Today’s school bus issues can make exciting headlines
A decade or so ago, news stories about school buses mostly only reported on crashes. They received coverage not necessarily because they were severe (usually not the case), but because children were involved. There was very little reporting about other incidents because nothing else usually happened — rides to and from school were fairly routine.
But the times, they’ve a-changed, and so has the news coverage about school buses. Unlike the popular Las Vegas saying, “What happens in Vegas stays in Vegas,” what happens inside a school bus is broadcast all over the place.
The Washington Post, for example, ran a story about increasing sexual assaults on school buses in the Washington, D.C., area. It painted a disturbing picture and generated a lot of concern, ironically not so much because it happens but because school bus drivers seemingly don’t do enough about it. Similar stories can be found coast to coast.
Today, some school bus stories could compete with supermarket tabloids for the most sensational headlines. Rape on a school bus? Weapons on school buses? Teen moms nursing babies on school buses? Those of us who grew up in the ’50s, ’60s and ’70s never heard of such things. These things never happened! Oh, there may have been an occasional argument or fisticuffs among students, but good behavior and respect for authority were the norm.
The ride on a school bus now can sometimes mirror the changed and often coarsened state of our society. Today’s school bus drivers are faced with a vastly more complex environment than their predecessors. They are expected to do far more than they are hired (and paid) to do — which is drive the bus — and they are wrongly expected to be mediators, therapists, police and even surrogate parents.
Moreover, school bus operators and school administrations face daunting legal hurdles to take action against unruly students, even when video cameras capture the incident as evidence.
After a student was raped aboard a school bus in Murfreesboro, Tenn., a local TV station opined that, “School buses often resemble a three-ring circus.” Fortunately, the incident was captured on a surveillance camera. Unfortunately, the bus driver took the political heat anyway. He was criticized for “seeing and hearing nothing,” yet he was vindicated by his employer and, more importantly, by the police.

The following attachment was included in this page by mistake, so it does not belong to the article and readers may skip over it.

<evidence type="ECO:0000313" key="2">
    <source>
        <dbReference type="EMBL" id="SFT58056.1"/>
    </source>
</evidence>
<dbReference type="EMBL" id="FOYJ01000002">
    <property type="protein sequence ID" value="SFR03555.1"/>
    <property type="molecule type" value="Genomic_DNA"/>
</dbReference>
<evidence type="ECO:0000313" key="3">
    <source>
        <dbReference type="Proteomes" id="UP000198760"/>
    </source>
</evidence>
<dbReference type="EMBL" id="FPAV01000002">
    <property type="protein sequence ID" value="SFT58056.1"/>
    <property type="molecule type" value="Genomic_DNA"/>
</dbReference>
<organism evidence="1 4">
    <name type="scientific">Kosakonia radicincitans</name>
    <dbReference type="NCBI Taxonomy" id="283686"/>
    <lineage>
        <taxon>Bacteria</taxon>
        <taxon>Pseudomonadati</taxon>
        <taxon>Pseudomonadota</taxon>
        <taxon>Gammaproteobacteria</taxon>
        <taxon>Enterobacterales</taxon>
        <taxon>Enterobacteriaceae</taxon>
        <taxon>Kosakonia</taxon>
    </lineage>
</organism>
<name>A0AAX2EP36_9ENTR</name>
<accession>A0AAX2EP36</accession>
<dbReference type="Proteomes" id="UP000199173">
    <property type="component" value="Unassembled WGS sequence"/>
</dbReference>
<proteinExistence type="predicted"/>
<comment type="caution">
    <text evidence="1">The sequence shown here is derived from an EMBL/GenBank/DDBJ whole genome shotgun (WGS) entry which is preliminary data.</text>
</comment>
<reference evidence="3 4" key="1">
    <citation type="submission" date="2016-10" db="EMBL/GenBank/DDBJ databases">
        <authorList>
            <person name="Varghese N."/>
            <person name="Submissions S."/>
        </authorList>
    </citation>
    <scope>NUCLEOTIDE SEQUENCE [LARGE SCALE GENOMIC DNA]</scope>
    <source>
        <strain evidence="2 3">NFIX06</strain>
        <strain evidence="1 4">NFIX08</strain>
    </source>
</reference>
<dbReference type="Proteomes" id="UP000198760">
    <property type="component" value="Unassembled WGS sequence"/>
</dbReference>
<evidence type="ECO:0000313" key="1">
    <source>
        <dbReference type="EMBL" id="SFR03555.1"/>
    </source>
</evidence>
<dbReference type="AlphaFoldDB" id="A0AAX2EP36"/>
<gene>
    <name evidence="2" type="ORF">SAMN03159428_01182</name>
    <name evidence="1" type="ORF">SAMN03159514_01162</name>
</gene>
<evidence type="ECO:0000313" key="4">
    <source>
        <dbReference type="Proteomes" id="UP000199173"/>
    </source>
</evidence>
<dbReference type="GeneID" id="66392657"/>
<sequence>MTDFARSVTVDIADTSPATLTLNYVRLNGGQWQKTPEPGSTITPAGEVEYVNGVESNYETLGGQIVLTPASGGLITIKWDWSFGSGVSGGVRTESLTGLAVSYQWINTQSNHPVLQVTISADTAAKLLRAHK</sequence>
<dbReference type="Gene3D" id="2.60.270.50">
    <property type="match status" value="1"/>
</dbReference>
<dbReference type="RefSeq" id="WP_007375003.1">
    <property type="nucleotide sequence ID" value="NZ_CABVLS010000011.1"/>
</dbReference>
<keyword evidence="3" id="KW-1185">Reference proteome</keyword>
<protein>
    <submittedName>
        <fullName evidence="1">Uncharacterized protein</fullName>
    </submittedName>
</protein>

Is it any wonder there’s a nationwide shortage of school bus drivers?
Serious violence on school buses is extremely rare (knock on wood). But when incidents occur, it’s big news. The most common are violence toward:
Drivers (verbal and physical assaults and disrespect coming from students, parents or others).
Students (bullying or personal conflicts that continue when students board the bus and perceive they can get away with it).
School buses (conflicts with other road users and vandalism).
Too often, community discussions about pupil transportation involve only the annual budget cycle when school bus operating costs compete with other educational expenses. Parents, students, school administrators and political leaders should preemptively discuss how to ensure that daily back and forth school bus travel is as safe, secure and as incident-free as possible.
In short, what can we do to make sure that incidents we hear about in other communities don’t occur in our community? If we are experiencing problems, what can we do to solve them?
Needed is the realization that the school bus mirrors other problems in society. All-too-frequent incidents and conflicts that demand the response of multiple community resources also tend to show up at school bus stops and inside the bus. The burden of dealing with them cannot be laid at the feet of school bus drivers.
Pupil transportation is not just remarkably safe — it also provides a valuable, if underappreciated, convenience. It will be all it can be, and stay out of the headlines, only if the community values it and commits to making it work as efficiently and safely as possible.
Mike Martin is executive director of NAPT.